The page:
- We once again shared our list of local and neighbourhood groups – which is kept updated on our website https://neighbournetworks.uk/neighbourhoods/. Please let us know if you are aware of groups we have not listed, particularly in the areas where we do not currently have a link.
Local news from the papers:
- “At least nine more people have died with Covid-19 in Gloucestershire in a 24 hour period as the county’s death toll continues to rise. Yesterday, Easter Sunday, it was reported that 84 people who have tested positive for Covid-19 had passed away in the care of the county’s NHS. But on Easter Monday the latest figures show a total of 93 people have died with the virus in the county, an increase of nine… The 93 deaths do not include those who have died in private care homes, hospices or at home.” (Gloucestershire Live).
- “The latest data shows there have been a total of 644 positive tests for Covid-19 in the county up to Monday, April 13.” This is more than double the number of April 6 (306) – doubling in a week.
- We understand that yesterday, twice as many people had died in Gloucestershire Hospitals NHS Foundation Trust hospitals (80) as in any other NHS Trust’s hospitals in the South West (41 people had died at North Bristol NHS Trust and at University Hospitals Bristol NHS Foundation Trust). It is hard to believe that this isn’t related to the Cheltenham Races. The Daily Telegraph recently reported that “The Government is facing fresh criticism for ignoring warnings over the Cheltenham Festival after a number of high-profile figures reported coronavirus symptoms, including one who has since died.”
- “Nailsworth Chamber of Trade has sprung into action to help its local community with a tip-top meal delivery service. The meals cost £25 for seven; and all profits will be used to provide the same range for free to key workers, as well as to vulnerable residents who would not otherwise be able to afford them.” (Stroud News and Journal)
- “Staff at hospitals, care homes and more in Stroud, Gloucester and Dursley have been visited by some of the [Whitminster] Highfield [Garden World] team after the garden centre decided to donate all of its Easter treats to local good causes” (Stroud News and Journal)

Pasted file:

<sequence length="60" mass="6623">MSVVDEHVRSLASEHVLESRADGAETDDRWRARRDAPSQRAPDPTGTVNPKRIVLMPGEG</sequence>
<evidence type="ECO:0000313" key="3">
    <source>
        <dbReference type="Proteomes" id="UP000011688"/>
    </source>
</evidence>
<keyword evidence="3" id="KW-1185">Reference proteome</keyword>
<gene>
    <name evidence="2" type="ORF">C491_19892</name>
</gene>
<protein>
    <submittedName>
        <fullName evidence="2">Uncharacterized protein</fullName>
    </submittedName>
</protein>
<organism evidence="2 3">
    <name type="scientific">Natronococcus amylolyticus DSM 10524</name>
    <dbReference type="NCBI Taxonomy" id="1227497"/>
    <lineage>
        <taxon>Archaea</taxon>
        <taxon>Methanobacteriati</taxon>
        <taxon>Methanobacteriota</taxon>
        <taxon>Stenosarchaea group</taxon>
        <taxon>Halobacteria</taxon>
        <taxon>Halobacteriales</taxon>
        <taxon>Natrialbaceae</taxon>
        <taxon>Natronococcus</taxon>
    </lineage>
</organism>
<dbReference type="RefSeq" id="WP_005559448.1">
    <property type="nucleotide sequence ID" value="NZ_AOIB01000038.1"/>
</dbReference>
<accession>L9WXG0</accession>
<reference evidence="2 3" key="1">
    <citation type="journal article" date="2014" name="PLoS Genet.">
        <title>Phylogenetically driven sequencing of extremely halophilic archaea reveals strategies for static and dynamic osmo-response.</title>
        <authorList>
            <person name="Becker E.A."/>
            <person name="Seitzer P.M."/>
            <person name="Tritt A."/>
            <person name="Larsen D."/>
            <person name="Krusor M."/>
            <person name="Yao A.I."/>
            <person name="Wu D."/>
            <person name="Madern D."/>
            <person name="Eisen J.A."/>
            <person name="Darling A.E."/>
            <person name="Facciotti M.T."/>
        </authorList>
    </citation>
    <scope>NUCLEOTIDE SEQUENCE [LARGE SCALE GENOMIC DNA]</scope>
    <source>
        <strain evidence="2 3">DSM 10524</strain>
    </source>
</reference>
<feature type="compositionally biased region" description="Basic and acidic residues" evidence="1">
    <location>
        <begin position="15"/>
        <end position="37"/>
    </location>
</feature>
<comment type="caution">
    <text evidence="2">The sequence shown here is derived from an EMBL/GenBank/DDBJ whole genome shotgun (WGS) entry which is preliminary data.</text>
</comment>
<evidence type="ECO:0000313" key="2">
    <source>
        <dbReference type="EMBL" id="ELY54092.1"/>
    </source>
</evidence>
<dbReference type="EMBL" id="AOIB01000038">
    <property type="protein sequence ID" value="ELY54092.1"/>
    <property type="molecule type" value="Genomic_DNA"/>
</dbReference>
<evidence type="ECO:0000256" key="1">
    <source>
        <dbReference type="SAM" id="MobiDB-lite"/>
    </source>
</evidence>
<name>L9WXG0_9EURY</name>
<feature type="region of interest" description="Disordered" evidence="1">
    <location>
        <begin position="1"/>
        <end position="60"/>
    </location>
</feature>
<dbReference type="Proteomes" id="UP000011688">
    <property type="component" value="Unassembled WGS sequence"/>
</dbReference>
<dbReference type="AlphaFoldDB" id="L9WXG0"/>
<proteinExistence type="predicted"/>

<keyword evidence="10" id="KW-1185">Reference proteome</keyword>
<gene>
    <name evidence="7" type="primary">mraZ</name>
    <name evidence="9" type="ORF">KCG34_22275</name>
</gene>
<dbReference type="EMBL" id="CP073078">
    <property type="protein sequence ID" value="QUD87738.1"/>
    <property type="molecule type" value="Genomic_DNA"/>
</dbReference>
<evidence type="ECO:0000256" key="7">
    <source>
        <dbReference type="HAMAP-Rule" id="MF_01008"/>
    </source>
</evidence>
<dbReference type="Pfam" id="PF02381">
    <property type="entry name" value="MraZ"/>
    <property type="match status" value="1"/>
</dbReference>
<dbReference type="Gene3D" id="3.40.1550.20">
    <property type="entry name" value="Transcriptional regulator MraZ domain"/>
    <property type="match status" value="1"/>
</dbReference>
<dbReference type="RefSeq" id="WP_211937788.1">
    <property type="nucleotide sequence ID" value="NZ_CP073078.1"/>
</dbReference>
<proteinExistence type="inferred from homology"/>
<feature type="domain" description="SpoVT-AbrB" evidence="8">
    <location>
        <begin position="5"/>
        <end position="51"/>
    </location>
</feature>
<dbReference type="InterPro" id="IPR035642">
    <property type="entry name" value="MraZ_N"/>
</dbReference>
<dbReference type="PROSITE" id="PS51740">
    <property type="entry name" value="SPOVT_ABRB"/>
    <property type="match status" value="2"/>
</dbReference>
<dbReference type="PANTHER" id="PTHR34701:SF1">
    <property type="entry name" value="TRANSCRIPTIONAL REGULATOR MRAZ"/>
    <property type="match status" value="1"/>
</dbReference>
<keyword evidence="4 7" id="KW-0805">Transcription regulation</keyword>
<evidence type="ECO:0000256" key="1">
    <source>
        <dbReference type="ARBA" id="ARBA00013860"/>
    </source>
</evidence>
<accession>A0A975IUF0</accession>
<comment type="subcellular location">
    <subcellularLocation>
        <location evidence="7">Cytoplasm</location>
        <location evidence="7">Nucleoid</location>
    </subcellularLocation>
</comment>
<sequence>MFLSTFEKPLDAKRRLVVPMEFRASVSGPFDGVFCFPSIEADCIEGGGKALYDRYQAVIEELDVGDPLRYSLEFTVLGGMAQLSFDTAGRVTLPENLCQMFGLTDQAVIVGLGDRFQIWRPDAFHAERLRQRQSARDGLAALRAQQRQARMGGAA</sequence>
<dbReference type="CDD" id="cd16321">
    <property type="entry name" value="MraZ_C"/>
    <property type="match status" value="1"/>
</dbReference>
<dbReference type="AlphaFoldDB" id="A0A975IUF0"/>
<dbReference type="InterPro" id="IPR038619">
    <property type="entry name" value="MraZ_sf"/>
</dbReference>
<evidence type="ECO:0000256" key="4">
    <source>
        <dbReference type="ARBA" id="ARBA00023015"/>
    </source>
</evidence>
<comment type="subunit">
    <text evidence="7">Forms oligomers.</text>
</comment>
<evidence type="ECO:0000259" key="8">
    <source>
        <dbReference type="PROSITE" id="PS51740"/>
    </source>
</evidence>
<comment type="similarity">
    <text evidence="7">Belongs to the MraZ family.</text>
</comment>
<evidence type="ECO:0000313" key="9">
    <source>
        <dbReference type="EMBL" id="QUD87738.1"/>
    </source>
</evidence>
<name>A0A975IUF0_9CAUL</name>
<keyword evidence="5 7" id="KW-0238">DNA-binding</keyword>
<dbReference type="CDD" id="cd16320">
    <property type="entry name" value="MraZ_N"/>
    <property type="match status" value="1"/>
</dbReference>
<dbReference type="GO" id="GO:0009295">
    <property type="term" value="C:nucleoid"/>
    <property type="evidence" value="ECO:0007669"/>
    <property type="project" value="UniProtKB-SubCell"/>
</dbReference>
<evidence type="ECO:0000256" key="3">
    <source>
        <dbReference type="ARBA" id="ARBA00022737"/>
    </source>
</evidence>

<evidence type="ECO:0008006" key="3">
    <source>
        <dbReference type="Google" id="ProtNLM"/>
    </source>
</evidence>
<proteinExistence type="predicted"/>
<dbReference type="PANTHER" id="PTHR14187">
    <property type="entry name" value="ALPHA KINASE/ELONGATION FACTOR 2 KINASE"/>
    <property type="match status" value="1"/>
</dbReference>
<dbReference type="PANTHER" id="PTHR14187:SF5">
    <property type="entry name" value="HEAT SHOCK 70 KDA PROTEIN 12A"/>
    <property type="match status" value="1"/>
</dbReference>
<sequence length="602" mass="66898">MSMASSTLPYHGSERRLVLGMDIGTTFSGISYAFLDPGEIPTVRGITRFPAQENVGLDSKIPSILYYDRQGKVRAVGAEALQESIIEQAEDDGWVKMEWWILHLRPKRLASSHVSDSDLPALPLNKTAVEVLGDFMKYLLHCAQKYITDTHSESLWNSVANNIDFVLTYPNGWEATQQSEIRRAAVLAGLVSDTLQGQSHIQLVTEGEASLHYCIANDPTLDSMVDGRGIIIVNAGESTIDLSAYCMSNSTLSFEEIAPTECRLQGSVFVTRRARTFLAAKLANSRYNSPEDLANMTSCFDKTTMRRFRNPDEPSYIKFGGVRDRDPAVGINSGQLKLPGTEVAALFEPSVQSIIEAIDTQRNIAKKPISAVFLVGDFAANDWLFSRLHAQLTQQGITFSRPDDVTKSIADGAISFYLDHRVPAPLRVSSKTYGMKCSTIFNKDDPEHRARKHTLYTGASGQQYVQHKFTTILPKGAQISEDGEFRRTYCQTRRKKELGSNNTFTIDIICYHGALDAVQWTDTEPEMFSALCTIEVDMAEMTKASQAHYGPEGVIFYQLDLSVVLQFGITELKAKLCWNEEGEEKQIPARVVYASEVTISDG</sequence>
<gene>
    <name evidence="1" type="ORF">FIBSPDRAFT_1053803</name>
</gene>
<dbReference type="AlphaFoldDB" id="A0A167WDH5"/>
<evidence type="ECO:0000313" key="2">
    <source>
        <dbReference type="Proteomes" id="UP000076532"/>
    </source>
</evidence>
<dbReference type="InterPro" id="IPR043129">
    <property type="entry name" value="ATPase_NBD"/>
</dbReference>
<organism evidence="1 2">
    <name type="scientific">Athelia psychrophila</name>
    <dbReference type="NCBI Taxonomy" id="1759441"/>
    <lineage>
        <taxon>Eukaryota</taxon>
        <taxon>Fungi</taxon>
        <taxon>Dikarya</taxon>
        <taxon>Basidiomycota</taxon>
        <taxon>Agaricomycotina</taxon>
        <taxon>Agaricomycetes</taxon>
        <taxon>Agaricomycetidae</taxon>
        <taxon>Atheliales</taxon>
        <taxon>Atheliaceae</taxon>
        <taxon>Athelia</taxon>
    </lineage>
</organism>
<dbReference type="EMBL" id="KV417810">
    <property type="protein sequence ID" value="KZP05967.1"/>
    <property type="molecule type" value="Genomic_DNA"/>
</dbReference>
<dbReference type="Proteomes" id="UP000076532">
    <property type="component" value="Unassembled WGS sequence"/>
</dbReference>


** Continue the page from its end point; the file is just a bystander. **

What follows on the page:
- “A Gloucester takeaway is offering NHS workers a free takeaway as a thank you for working during the coronavirus pandemic.” (Gloucestershire Live)
- As of 9am 13 April, 367,667 tests have concluded, with 14,506 tests on 12 April. 290,720 people have been tested of which 88,621 tested positive. As of 5pm on 12 April, of those hospitalised in the UK who tested positive for coronavirus, 11,329 have sadly died. (Department of Health and Social Care tweet). The John Hopkins University Tracker lists the UK as having 89,564 confirmed cases. We are unclear why there is a discrepancy with the DHSC figure.
- This means that yesterday 717 people died, and there were 4,342 new positive tests. These numbers are both lower than in previous days – with the number of people dying falling for two days in a row, though this may be a Bank Holiday effect in reporting rather than the indication of a new trend.
- The NHS introduced a new “confidential staff support line, operated by the Samaritans and free to access from 7.00 am – 11.00 pm, seven days a week”: 0300 171 7000. Staff can also text FRONTLINE to 85258 for support 24/7 via text. The Support our NHS People webpage says “In the current climate of increasing pressures on our healthcare system, our NHS people potentially face significant stresses”, and also contains links to emotional and mental health apps.